ESEA release malware into public client, forcing users to farm Bitcoins [Updated]

Update: ESEA co-founder Craig "Torbull" Levine has responded with a more official statement , posted to the ESEA news page. He admits they were testing Bitcoin integration, to "determine whether it was a feature that we might want to add in the future." Ultimately, Torbull says, they decided against it.

He goes to claim that "an employee who was involved in the test has been using the test code for his own personal gain since April 13, 2013."

"The owners and management at ESEA all apologize to each of you that were impacted by the recent events and intend to make things right," Torbull continues. "ESEA has issued a free month of ESEA Premium to all of our community members who were enrolled in Premium for the month of April. We also ask anyone who has experienced any physical damage to their computers to open an ESEA support ticket.

"In an effort to maintain complete transparency, we have released all of the Bitcoin wallet addresses as well as data dumps of the wallets themselves. The value of the mined Bitcoins was $3,713.55 and ESEA will be donating 100% of the $3,713.55 to the American Cancer Society. ESEA will also match 100% of this amount for a total of $7,427.10 donated. ESEA is also increasing the Season 14 League prize pot by $3,713.55."

Original Story: Multiplayer eSports network ESEA was found to have malware in its anti-cheat client, which used users' graphics cards to mine for Bitcoins. Information about the exploit was posted to the ESEA's forums by user "ENJOY ESEA SHEEP", who found he had been unwittingly farming Bitcoins for someone in the community after noticing excessively high idle GPU usage.

Mining is the legitimate, and deliberately system-intensive process of adding transaction records to Bitcoin's public ledger - generating Bitcoins for the miner in the process. The ESEA client had been pooling the GPUs of users in order to generate more money for wallets held by ESEA staff.

ESEA co-founder Eric 'lpkane' Thunberg responded to the accusation, initially claiming it was a mistakenly released April Fool's joke. His first statement is kind of amazing:

"Lol that got aggressive quickly.

"Back towards the end of march, as BTC was skyrocketing, Jaguar and I were talking about how cool it would be if we could use massive amounts of GPUs logged into the client to mine.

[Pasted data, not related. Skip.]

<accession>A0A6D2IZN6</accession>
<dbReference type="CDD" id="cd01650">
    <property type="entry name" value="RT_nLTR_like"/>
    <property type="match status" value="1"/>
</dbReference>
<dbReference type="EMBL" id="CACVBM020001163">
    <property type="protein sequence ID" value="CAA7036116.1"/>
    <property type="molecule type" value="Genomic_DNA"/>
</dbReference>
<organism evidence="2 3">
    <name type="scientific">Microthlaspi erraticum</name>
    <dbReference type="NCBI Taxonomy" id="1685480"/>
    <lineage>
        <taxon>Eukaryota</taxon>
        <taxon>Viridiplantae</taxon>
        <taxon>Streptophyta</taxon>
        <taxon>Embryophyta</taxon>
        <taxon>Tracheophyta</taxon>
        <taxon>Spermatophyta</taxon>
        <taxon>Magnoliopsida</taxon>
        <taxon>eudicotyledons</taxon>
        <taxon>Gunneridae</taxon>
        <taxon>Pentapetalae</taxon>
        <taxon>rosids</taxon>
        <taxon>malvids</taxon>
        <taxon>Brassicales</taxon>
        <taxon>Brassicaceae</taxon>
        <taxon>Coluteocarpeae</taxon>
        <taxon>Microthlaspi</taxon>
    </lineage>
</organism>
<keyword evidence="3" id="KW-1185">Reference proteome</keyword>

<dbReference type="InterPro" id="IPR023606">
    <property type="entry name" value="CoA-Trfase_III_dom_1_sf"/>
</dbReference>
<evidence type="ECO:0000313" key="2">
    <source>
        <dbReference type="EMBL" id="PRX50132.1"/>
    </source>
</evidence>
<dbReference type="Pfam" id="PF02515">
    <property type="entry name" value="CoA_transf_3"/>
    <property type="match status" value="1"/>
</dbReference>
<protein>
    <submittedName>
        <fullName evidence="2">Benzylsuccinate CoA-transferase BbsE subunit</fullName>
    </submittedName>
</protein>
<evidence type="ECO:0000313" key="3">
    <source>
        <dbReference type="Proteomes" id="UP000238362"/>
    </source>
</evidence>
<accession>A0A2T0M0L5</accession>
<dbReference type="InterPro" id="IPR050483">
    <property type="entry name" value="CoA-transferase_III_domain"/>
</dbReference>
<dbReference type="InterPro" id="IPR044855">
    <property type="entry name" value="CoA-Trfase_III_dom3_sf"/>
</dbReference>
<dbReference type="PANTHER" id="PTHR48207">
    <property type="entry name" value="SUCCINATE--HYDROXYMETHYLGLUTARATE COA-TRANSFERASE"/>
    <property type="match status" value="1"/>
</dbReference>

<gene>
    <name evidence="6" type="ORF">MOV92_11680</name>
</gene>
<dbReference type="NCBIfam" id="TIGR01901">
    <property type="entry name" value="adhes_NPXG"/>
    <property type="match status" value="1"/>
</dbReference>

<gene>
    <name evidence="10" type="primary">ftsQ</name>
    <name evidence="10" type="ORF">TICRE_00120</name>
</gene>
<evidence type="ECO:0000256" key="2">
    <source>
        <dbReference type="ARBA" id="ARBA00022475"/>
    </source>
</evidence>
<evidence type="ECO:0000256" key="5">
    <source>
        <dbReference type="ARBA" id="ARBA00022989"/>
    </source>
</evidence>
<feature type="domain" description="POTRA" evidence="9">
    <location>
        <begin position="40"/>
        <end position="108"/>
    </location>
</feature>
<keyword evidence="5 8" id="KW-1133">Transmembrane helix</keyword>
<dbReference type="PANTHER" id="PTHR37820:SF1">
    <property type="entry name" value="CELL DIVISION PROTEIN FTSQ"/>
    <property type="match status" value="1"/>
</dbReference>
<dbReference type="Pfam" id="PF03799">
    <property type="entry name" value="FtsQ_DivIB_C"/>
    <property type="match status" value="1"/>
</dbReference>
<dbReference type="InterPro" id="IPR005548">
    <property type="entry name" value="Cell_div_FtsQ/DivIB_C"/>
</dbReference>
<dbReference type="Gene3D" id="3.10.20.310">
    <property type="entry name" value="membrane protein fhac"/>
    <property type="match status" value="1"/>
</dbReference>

"We went back and forth about it, considered doing something for April fools, didn't get it done in time, and eventually elected to put some test code in the client and try it on a few admin accounts, ours included.

"We ran the test for a few days on our accounts, decided it wasn't worth the potential drama, and pulled the plug, or so we thought.

"Fast forward to 48 hours ago, a fuck up in the client server results in a restart which results in a setting getting changed which enables it for all idle users, and here we are."

Thunberg claimed the combined efforts of ESEA users' unaware mining netted them roughly 2BTC, or $280, which he promised would be put towards the Season 14 prize pot.

He returned with a second statement a few hours later, after users pointed out that anti-viruses had been flagging the client for longer than the claimed 48 hours. He admits the mining had been part of the client since 14th April, and that the overall money mined totaled $3,602.21, before going to say:

"So first the bad news, this is way more shady than I originally thought, and as the person who is ultimately responsible for everything it's 100% my fault.

"Now the good news, as of the client update released in the last hour, all the BTC stuff is out which should solve the GPU and AV warnings."

Thunberg once again promised to use the now substantially higher total as part of the Season 14 prize pot, and that - as recompense for the additional strain that's been placed on user's GPUs - would gift a free one month Premium code for Premium account holders. He finished by saying, "once again, our bad, thanks for keeping us honest."

Thanks, Cadred and PCGamesN .

Phil Savage

Phil has been writing for PC Gamer for nearly a decade, starting out as a freelance writer covering everything from free games to MMOs. He eventually joined full-time as a news writer, before moving to the magazine to review immersive sims, RPGs and Hitman games. Now he leads PC Gamer's UK team, but still sometimes finds the time to write about his ongoing obsessions with Destiny 2, GTA Online and Apex Legends. When he's not levelling up battle passes, he's checking out the latest tactics game or dipping back into Guild Wars 2. He's largely responsible for the whole Tub Geralt thing, but still isn't sorry.